PEORIA, IL (HEART OF ILLINOIS ABC) -- Workers are at Illinois Department of Employment Security offices statewide, but the doors are still locked.
"If you have questions it's much harder to get answers and takes much longer than being able to just walk in the office and get answers to your questions which results in a delay of collecting your benefits if you need them," said a man who spoke to the Troubleshooters anonymously.
He said the pandemic cost him about 75% of his income.
He recently went to the Peoria office to try and talk to someone, but was only able to speak to a security guard who told him he had to leave a note requesting a call.
Jessica Cook asked him, "Why do you feel the office should be opened again?
"The drivers bureau is open. There's other state offices open. Almost every place is now open. If you can walk into a restaurant you should be able to go to the unemployment office and walk in."
Governor JB Pritzker has been asked about IDES several times throughout the pandemic.
This is what he told our Capitol Bureau Chief during a recent interview about the agency reopening to the public.
“Literally bomb threats, people threatened with bodily harm who work in those offices. So, we’ve been working with State Police to make sure that we have a safe way to reopen those offices across the state," Pritzker explained.
The Troubleshooters filed a Freedom of Information Act request to find out if any threats have been made to the Peoria office.
From March 1st, 2020 to July 31st of this year there were 4 police reports.
It started June 27th of last year.
A 49-year-old man says he went to the office to get a phone number.
He left his car running in the parking lot...And it was stolen.
About two months later a man was at the office and said upset he wasn't getting any help or a call back.
An employee thought he overheard the man make a statement "regarding getting a gun."
The man was gone when police got there, but possibly went back and left a note.
State Police reports show the note said in part..."I'm becoming desperate and don't want to do something I will regret for the rest of my life."
On June 29th an older female and middle aged man wanted to talk to someone about unemployment benefits.
A security guard told them they wouldn't be able to and the lady started making threats.
She would come back to the building and "Blow the place up."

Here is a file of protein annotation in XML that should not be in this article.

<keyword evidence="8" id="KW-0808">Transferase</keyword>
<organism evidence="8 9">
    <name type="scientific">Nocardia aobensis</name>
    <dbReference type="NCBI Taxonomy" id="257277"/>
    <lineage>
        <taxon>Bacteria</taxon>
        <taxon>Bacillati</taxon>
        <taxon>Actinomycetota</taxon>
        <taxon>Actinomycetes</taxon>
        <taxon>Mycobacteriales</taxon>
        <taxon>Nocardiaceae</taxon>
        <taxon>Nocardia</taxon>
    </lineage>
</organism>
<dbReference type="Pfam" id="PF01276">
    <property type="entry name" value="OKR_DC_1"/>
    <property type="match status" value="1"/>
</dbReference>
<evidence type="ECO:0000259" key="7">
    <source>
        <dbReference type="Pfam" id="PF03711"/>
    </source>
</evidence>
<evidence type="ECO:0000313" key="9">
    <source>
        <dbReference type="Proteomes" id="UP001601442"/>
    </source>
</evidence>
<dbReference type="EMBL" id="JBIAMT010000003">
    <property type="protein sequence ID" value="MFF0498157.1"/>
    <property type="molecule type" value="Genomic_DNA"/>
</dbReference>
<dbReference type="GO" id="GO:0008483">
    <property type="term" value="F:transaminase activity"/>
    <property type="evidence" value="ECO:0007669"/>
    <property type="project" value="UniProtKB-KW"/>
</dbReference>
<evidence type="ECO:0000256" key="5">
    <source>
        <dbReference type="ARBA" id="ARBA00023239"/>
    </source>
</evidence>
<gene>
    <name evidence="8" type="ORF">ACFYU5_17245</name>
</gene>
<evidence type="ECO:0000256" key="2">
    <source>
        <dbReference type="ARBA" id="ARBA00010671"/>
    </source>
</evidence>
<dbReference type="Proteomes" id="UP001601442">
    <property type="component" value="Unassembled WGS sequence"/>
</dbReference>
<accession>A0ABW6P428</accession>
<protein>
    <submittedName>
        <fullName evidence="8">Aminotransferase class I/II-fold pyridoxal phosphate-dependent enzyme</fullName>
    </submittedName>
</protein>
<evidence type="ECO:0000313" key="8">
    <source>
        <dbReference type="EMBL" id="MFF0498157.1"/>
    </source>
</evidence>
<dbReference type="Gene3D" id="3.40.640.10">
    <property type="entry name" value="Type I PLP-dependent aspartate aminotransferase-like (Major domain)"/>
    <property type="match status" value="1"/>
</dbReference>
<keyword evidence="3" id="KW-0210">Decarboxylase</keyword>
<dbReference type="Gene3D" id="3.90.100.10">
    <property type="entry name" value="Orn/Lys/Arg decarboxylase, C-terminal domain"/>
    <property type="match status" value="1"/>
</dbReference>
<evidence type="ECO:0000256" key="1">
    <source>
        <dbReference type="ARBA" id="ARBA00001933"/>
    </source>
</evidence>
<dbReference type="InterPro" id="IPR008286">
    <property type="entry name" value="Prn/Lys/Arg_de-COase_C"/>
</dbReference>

The property was damaged 2 days later.
The internet box appeared to be kicked over and a different electrical box was kicked.
As for when you'll be able to walk in the door, IDES Acting Director Kristin Richards said they've been working on a reopening plan for months.
It will a phased approach starting later this summer.
State and local police along with Central Management Services, who oversees leases on the facilities, are involved.
Richards said, "Pre pandemic American job centers provided limited unemployment insurance services. We imagine that will be the situation again once we move to an appointment based system at least on the onset. We are going to look at this as a phased approach to see what works, but ultimately we do want to make sure that everyone's needs are met."
Richards said she's not in a position to give an exact date when appointments will start, but had this to say when asked if a full reopening was possible by the end of the year.
"I certainly hope so. We are going to do everything we possibly can to get ourselves in that position," said Richards.
She said for now the quickest way to connect is with the call center.
Richards said over the past few months call back times have reduced and sometimes they are returned within the day, but on average it's a three to five day wait.
The Troubleshooters reached out to State Police and was provided this statement:
"The Illinois State Police offered training and assistance with security measures for the Illinois Department of Employment Security. We have assessed their buildings and made recommendations to IDES based on those assessments. The ISP will decline to discuss the specifics of those assessments, recommendations and implementations as it would be counterintuitive to the mission of securing those facilities and the safety of the people who visit and work at those sites."
-Beth Hundsdorfer, Public Information Office, Illinois State Police